Very Trans, Very Queer Outdoor Lover, Lou
Please tell us about yourself – who you are, what you do, what your favorite outdoor passions are.
I am an organizer, photographer, educator, and climber. I’m very trans, very queer and very out about it. I grew up here and there across North America and after spending six years in Brooklyn, I moved into my car to focus on playing outside. I’m currently nomadic and spend my time bouncing between Bishop, CA, the northeast and pretty places in between.
For the past couple years I have been the Operations and Events Associate at Flash Foxy, a grassroots organization that creates spaces and education opportunities for women and genderqueer climbers. I also instruct climbing as an AMGA-certified Single Pitch Instructor. Before my climbing centered life, I ran a recreational gymnastics program where I worked to create a gender inclusive environment in a highly binary sport. My work creating affinity spaces in gymnastics led me to seek out affinity spaces in other sports I love - like climbing.
Now that I’ve run away to the mountains I have no intention of going back! I love to spend my days chasing joy outdoors by climbing rocks, snowboarding, booping flowers and admiring every sunset I can.
Have you always had a passion / connection to nature and the outdoors? How did that evolve over time?
I’ve always loved the outdoors, and I spent a lot of my childhood a little spoiled by it in Vermont. As a kid, I had easy access to nature and loved mountain biking, hiking and snowboarding, but what I really longed for was city life. I moved to Philadelphia for college and spent the next decade living in major metropolitan cities. I didn’t really miss nature for a while. It wasn’t until my little climbing hobby escalated into a ~lifestyle~ that I reconnected with my love of nature and realized how important spending time outdoors is to my identity and happiness.
How has nature inspired and supported you over the years?
Nature has always been a source of fun for me. I was a competitive gymnast growing up and my outdoors sports always remained a place of pure joy and play. It was really grounding to have a place to escape the perfection I sought in gymnastics. I love snow and flowers and rocks and find comfort in both the patterns and weirdness of nature.
Can you talk about the importance of connecting to nature and give examples of your favorite ways to connect?
My favorite ways to be in nature are climbing rocks, snowboarding and laying in grass. I love the simplicity of laying on a patch of grass and looking up at the sky because it’s a grounding way to be with nature that you can do just about anywhere. For me spending time in nature is about physical touch and being present with my sensory experiences. That can be the tickle of grass and ants, the heat of midday sun, sharp edges of rock under my fingertips or sliding over packed snow between tight trees.
What ways if any has nature helped you as an LGBTQ+ individual?
Spending time in nature with my queer community has been extremely healing. It’s given me space to think, explore and discuss sensitive topics with those who are close to me. It’s a place that I feel like myself. Unfortunately, nature is also a place where I have become extremely aware of my vulnerability as a queer person. Some of my most cherished memories have taken place outdoors, like climbing shirtless and soaking in hot springs for the first time after top surgery, but I’ve also had some of my most sobering moments where I remember the danger that comes with being visibly queer and trans, like encountering a proud Nazi while soaking naked at a hot spring. To be out and visible and LGBTQ+ means both feeling affirmed and held by nature, and also at risk.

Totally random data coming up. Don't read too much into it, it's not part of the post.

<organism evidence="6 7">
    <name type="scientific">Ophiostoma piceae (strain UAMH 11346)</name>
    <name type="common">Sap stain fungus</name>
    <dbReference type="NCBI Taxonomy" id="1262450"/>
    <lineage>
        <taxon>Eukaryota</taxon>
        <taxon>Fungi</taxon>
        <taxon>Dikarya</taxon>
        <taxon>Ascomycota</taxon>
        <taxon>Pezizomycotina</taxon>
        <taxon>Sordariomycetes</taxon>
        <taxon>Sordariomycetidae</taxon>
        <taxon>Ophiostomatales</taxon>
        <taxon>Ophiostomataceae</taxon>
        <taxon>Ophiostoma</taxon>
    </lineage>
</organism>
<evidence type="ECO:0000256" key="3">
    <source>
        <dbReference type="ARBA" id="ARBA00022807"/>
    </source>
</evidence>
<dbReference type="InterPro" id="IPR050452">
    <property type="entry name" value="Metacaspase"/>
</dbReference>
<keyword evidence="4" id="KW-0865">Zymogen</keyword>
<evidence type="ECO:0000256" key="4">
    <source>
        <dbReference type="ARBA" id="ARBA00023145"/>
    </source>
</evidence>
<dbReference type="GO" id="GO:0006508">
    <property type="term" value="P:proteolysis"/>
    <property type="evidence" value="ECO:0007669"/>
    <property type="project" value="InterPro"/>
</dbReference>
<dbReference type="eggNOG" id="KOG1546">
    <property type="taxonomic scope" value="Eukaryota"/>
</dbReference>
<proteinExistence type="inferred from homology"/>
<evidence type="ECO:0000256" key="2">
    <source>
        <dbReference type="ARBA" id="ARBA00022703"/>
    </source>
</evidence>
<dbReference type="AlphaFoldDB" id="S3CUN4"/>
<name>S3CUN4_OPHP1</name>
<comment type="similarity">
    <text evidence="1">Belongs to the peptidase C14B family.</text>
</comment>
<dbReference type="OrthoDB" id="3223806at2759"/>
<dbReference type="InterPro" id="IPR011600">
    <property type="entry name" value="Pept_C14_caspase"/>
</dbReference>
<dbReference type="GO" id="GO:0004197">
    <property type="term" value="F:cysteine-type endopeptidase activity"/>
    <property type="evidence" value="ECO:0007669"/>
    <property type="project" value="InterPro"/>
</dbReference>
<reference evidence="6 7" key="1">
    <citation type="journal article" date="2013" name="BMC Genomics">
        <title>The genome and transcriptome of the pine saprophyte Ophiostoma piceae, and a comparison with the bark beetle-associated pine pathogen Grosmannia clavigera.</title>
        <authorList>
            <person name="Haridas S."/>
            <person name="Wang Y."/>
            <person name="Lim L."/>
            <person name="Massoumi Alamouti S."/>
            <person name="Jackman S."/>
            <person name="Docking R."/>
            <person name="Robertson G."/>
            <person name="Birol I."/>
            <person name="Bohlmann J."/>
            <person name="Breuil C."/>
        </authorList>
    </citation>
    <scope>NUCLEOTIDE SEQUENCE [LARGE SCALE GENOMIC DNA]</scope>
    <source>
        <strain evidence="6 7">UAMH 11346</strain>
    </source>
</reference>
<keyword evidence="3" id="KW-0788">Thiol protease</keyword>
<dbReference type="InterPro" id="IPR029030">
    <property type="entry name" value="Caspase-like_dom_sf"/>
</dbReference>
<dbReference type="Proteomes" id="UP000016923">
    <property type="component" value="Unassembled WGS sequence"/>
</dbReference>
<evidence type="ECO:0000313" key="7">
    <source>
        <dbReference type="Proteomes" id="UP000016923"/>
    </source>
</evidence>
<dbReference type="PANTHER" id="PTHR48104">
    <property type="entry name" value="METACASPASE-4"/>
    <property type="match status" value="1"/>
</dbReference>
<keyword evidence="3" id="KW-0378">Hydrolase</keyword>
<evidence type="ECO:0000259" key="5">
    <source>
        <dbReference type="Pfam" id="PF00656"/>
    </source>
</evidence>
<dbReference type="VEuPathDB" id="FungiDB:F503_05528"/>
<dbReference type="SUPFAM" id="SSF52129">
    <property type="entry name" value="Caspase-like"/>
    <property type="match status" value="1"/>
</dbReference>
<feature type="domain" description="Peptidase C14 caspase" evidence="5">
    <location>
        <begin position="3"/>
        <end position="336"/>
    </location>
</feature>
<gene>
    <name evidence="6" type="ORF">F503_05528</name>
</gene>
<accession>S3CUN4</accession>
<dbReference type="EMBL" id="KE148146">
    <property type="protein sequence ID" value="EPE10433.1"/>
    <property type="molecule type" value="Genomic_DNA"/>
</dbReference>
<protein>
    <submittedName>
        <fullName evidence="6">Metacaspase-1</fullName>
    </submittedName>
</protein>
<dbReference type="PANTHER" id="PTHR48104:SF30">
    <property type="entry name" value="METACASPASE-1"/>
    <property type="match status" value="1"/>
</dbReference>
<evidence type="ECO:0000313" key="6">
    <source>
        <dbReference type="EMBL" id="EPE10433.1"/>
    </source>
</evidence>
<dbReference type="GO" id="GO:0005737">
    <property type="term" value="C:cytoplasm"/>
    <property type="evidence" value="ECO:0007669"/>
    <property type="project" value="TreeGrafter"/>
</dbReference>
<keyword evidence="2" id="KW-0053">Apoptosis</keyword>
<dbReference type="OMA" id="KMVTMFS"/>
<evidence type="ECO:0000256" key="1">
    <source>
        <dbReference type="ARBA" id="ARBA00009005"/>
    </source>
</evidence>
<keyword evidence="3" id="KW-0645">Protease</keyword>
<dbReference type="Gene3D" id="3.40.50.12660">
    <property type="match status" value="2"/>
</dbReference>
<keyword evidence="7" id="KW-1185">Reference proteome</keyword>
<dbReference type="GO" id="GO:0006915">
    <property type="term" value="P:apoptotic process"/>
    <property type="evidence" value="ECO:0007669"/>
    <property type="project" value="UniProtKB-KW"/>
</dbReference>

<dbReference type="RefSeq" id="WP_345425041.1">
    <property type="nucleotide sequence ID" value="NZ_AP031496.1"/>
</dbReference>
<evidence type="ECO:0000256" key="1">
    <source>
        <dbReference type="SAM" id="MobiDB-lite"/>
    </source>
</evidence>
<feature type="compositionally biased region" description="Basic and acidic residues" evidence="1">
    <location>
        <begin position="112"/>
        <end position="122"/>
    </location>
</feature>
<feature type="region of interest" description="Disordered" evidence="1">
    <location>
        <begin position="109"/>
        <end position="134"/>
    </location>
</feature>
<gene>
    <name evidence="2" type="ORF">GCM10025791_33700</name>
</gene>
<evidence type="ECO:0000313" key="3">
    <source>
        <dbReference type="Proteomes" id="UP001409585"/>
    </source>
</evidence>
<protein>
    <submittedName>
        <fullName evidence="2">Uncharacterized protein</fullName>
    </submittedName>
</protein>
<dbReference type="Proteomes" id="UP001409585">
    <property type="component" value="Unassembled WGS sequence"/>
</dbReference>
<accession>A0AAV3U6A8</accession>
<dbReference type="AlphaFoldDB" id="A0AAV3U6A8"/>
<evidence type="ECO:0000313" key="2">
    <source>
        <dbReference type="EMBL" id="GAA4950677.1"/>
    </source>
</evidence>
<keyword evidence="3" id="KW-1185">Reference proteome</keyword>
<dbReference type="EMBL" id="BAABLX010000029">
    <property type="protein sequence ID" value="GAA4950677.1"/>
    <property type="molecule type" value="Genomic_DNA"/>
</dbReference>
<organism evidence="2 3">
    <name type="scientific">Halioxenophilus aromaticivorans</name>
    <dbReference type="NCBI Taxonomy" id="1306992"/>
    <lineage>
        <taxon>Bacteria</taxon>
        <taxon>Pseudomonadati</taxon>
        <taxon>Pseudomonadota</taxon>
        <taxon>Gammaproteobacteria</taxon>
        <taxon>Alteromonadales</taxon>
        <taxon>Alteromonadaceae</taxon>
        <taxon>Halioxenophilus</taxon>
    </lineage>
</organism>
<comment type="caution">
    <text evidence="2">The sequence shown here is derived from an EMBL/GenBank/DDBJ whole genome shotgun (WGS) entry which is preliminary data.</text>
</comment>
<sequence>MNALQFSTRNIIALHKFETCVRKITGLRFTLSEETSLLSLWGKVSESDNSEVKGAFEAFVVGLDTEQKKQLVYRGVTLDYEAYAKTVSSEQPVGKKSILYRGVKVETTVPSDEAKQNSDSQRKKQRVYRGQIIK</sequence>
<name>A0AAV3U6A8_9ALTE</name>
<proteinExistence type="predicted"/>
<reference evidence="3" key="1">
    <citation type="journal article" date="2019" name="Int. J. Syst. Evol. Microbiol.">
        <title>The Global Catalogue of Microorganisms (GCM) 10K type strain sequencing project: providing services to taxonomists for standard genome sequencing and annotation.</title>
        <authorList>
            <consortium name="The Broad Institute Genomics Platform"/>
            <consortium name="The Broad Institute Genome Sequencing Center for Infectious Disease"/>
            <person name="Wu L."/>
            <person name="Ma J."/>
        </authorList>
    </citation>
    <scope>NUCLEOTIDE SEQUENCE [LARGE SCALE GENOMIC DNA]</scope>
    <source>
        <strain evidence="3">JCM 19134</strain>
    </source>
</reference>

Why do you think it’s important to encourage more LGBTQ+ individuals to get out into nature?
I think everyone deserves to spend more time in nature, and that includes LGBTQ+ folks, BIPOC folks, disabled folks and plus size folks. The outdoors can seem extremely homogeneous, and while it may be, it is changing and everyone deserves to take up space in and enjoy nature. The more of us who get out, the more welcoming it will feel!
What's your favorite thing about Pride month?
My favorite thing about Pride month is watching baby queers come into the community, express themselves for the first time and see/feel that they can be accepted as they are and be whoever they want.
How can we all celebrate Pride Month in a way that’s inclusive and respectful of all LGBTQ+ people?
If you’re an ally, Pride isn’t your party. As an ally you should be elevating the voices of LGBTQ+ folks during Pride Month, and all year. It’s a time to educate yourself and reflect on the ways that you have been showing up for the LGBTQ+ folks in your daily life. Do you correct people when someone is misgendered? Do you call out your friends when they make homophobic jokes? Who are you voting for? What organizations are you giving money to? What types of posts are you re-sharing? It’s important this Pride is a celebration of and for LGBTQ+ folks, allies are welcome to come and celebrate us, but their voices shouldn’t be centered.
What advice would you give to other LGBTQ+ individuals that may be seeking to connect more with nature, but might not know how?
We’re out here and we’re waiting for you!! I would recommend looking for meetups and local organizations creating affinity spaces near you to find other outdoorsy queers. Some great organizations to follow include: @heyflashfoxy , @theventureoutproject , @unlikelyhikers , @easternsierracc , @out_inthewild , @queerclimbersnetwork , @alloutdoorscollective